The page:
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For Release: Monday, March 20, 2017

DEC Statewide Forest Ranger Highlights

Forest Ranger Actions for 3/14 - 3/18/17

New York State Department of Environmental Conservation (DEC) Forest Rangers respond to search and rescue incidents statewide. Working with other state agencies, local emergency response organizations, and volunteer search and rescue groups, Forest Rangers locate and extract lost, injured, or distressed people from the backcountry.

In 2016, DEC Forest Rangers conducted 356 search and rescue missions, extinguished 185 wildfires that burned a total of 4,191 acres, and worked on cases that resulted in nearly 3,000 tickets or arrests.

"Across New York, DEC Forest Rangers are on the front lines helping people safely enjoy the great outdoors," said DEC Commissioner Basil Seggos. "Their knowledge of first aid, land navigation, and technical rescue techniques are critical to the success of their missions, which take them from remote wilderness areas with rugged mountainous peaks, to white-water rivers, and throughout our vast forested areas statewide."

Recent missions carried out by DEC Forest Rangers include:

Winter Storm Stella:

More than 80 Forest Rangers were assigned across the state to address potential searches, rescues, or calls associated with Winter Storm Stella on March 14 and 15. Twelve to 40 inches of snow were reported throughout Upstate New York. Rangers conducted several wellness checks of backpackers in the Catskill and Adirondack mountains where individuals were concerned for the safety of their family members. Two Rangers assisted the Lyon Mountain Fire Department in evacuating two snowmobilers that became stranded on Lyon Mountain. The 15- and 17-year-old Clinton County youths used their cell phones to ask for help when their snowmobiles became disabled, and Rangers and fire rescue personnel located the two in blizzard conditions and assisted them out uninjured.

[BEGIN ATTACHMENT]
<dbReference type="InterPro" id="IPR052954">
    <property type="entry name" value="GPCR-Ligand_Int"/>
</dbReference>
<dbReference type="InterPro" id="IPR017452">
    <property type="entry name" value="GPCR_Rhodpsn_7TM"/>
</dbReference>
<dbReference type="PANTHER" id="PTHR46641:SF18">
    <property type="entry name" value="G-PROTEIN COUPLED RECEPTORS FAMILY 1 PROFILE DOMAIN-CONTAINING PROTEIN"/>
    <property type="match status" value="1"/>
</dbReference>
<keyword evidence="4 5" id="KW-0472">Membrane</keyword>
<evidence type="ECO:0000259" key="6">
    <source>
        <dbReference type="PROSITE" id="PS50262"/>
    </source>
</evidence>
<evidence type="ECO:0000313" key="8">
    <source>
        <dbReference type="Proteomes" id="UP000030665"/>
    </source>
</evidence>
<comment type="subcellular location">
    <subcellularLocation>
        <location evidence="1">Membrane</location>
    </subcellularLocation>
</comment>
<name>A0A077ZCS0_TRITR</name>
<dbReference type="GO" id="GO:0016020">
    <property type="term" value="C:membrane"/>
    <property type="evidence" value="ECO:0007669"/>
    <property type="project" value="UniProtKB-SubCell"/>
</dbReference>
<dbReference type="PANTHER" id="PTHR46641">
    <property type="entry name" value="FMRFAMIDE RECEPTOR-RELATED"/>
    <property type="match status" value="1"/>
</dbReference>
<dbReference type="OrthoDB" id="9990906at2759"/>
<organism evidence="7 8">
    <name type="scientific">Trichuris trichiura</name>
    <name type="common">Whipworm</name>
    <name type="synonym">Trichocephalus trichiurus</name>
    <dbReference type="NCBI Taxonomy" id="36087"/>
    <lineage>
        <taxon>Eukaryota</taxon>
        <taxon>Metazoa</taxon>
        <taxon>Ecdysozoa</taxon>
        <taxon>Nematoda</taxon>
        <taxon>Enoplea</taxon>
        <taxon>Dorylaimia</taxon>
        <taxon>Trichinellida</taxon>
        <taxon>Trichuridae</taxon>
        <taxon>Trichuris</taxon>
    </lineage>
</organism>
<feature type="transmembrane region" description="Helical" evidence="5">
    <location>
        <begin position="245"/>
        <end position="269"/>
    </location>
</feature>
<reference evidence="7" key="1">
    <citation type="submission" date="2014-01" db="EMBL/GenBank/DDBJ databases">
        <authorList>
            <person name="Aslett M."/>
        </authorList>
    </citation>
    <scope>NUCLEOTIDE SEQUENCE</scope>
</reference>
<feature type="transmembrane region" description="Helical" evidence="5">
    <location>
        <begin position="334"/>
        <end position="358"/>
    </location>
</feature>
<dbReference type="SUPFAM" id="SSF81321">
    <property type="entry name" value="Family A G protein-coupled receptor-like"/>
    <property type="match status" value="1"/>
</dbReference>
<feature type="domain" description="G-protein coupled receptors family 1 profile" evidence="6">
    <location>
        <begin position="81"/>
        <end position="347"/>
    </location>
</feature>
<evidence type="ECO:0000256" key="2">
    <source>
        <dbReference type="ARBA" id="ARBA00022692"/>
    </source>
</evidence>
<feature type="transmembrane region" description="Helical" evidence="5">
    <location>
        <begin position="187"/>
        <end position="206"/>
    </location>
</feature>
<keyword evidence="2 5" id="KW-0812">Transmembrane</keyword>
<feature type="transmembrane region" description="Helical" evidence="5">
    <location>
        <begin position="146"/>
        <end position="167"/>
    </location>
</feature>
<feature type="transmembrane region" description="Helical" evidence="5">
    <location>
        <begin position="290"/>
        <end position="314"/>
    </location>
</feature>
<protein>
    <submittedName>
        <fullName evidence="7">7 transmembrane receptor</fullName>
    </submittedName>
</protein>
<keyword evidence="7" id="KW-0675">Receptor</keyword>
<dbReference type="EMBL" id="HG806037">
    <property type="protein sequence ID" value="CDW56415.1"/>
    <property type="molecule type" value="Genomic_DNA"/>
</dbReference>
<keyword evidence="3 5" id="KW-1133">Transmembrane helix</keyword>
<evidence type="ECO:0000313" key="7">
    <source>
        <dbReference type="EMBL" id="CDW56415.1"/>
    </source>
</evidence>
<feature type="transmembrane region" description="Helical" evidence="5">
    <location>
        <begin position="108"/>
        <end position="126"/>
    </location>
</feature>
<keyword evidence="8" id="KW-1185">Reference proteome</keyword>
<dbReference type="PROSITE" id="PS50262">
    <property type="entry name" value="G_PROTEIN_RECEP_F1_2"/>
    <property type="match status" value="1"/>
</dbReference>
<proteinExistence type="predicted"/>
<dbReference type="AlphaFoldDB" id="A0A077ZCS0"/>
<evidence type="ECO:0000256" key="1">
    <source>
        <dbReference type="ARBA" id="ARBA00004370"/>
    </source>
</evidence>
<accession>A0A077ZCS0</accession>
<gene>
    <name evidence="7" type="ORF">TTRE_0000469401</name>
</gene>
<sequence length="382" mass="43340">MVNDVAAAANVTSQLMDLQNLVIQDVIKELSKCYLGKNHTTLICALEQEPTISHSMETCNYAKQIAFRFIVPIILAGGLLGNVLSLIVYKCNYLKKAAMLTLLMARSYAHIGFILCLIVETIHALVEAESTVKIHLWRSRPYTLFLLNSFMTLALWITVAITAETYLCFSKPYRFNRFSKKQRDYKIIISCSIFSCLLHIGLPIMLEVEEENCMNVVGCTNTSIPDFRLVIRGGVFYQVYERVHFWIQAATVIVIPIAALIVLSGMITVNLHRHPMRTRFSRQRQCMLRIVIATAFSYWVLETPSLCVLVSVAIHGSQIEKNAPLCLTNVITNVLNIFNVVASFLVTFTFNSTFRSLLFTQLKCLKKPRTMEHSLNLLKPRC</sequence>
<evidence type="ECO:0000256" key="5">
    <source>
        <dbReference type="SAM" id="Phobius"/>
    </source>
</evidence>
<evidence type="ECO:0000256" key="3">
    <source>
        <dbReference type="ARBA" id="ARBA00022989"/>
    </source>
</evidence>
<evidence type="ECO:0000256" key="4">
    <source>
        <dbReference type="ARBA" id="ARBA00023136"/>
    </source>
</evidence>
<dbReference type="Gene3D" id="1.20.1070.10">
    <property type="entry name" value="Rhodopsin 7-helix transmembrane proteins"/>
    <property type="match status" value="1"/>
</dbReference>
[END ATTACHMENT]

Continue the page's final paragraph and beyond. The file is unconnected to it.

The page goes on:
Forest ranger sign buried in snow.

Warren County
Town of Lake Luzerne
Assist to State Police: On March 15, three Forest Rangers assisted the New York State Police with locating a 23-year-old Lake Luzerne man reported to be despondent in the woods with a knife. Since the incident was at the end of a snowstorm that brought 24 inches of fresh snow to the area, Rangers were needed to track the man. Shortly after initiating the search, the man was found alive and well.

Franklin County
Town of Tupper Lake
Rescue: On March 15, five Forest Rangers rescued a 39-year-old Massachusetts man hiking the trails to Seymour and Seward mountains. The man reported he was dehydrated and unable to self-rescue. Within six hours, Rangers used snowmobiles to access the remote area and bring the man out without further illness or injury.

Forest rangers with snowmobiles.

Town of Johnsburg
Warren County
Search: Gore Mountain Ski Patrol asked Rangers to help locate two teenagers that had skied off the trail system. Four Rangers conducted a search by snowshoe and snowmobile and determined the teenagers had returned to the ski center trails and were no longer in need of assistance.

Town of North Elba
Essex County
Rescue and Arrest: On March 18, off-duty Forest Ranger Megan McCone witnessed a snowmobile roll over while being operated on a town road near Lake Placid. McCone confronted the operator, who was injured, but the man fled the scene. She followed the operator to his residence, where Ranger Joe LaPierre apprehended the 40-year-old Lake Placid man, who appeared intoxicated. The man was arrested and refused to submit to a breath screening before being transported to the local hospital. He will be charged with operating a snowmobile while intoxicated, a misdemeanor, and refusing to submit to a chemical test, a violation.

Town of Keene
Essex County
Search: On March 19, two men backcountry skiing on Mount Colden's Couloir Slide became disoriented and called 911 for help. The call was transferred to DEC Ray Brook Dispatch with the cell phone GPS location. Due to the accuracy of the GPS location, the dispatcher was able to tell the skiers how to get back on the trail. Within 30 minutes, the two reported they were back on the trail and no longer in need of assistance.

Be sure to properly prepare and plan before entering the backcountry. Visit DEC's Hiking Safety web page and Adirondack Backcountry Information web page for more information.

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